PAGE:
Please welcome guest blogger C.J. Pitzer. Pitzer, who recently graduated from West Virginia University with both a Bachelor Degree in Political Science and a Masters Degree in Business Administration, has recently begun researching the life of West Virginia towns that were submerged by the Tygart Lake Dam. He’s publishing his findings in a brand new blog: Towns of Tygart Lake.
Ever thought it could happen in your own back yard? Visualizing your home sinking down to the dark depths forever arouses nightmares and primal fears. And yet this scenario became a reality in 1938 for those living along the river a few miles south of Grafton, WV.
The Tygart Lake Dam was designed to provide flood protection for the Tygart River Valley as well as for the Monongahela and upper Ohio rivers. Although the benefits of the dam may be now be seen as immeasurable in terms of preventing the loss of lives and property, there were some negatives associated with its construction. One of which was the flooding of many small towns along the banks of the Tygart river.
The rising water forever changed the land as well as the lives of those who had to be relocated.
These towns may have been small and insignificant compared to today’s standards; however, to their residents they were home. The first of these towns was Yates, located near the modern day swimming area of Tygart Lake. Next heading up stream was Stonehouse approximately two coves down from Yates.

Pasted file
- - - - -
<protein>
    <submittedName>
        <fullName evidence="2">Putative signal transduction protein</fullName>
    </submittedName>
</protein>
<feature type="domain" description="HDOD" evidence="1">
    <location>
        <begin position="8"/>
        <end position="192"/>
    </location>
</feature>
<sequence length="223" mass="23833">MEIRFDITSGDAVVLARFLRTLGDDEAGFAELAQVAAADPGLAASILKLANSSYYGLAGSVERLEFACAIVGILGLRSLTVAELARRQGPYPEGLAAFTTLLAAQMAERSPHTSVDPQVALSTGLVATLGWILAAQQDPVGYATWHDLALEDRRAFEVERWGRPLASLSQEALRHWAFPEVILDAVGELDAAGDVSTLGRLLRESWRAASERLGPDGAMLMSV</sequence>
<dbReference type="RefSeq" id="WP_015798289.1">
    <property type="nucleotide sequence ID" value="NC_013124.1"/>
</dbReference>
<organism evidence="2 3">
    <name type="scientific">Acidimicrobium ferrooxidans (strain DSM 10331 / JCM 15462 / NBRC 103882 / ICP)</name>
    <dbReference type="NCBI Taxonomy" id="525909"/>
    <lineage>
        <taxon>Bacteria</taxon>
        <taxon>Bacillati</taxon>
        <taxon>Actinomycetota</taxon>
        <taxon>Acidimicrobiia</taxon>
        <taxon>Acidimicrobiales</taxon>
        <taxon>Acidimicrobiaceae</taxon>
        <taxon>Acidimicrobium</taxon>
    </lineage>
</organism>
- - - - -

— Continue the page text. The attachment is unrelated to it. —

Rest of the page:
The third, located in modern day Hailslip Cove, was called Cecil and may have been the largest of four communities. Cecil as a whole may not have been swallowed up by the lake; however, it seemed to have disappeared from the maps after the forming of the lake. The fourth small town was referred to as Sandy and was located close to the lake’s head waters. It appears to have been settled around the county line dividing Taylor and Barbour counties.
In an effort to put a human face on the flooding of these four small communities I have attempted to find newspaper stories that discuss how people were affected by the building of the dam. One Cecil resident, a W. W. McDaniel, was lauded in the Grafton Sentinel for his poems ‘Where the Rhododendron Grows’ and ‘The Old Water Mill.’
His overall involvement in the community eventually led to his becoming known as the “Sage of Cecil.” For 56 years Mr. McDaniel lived in Cecil, tending to his farm, marrying, and raising his children. This all would change in 1936 when the federal government compelled Mr. McDaniel to leave his home behind as the waters began to rise. The “land he loved so well was relinquished with the deepest sorrow.” This is only one personal story related to the flooding of these towns and there are no doubt others just as dramatic.
Throughout history towns have been forgotten or abandoned, lost in the continuous march of time. These four towns suffered the same fate. Although they are gone in the physical sense the fact that they where once full of life is reason enough to remember them.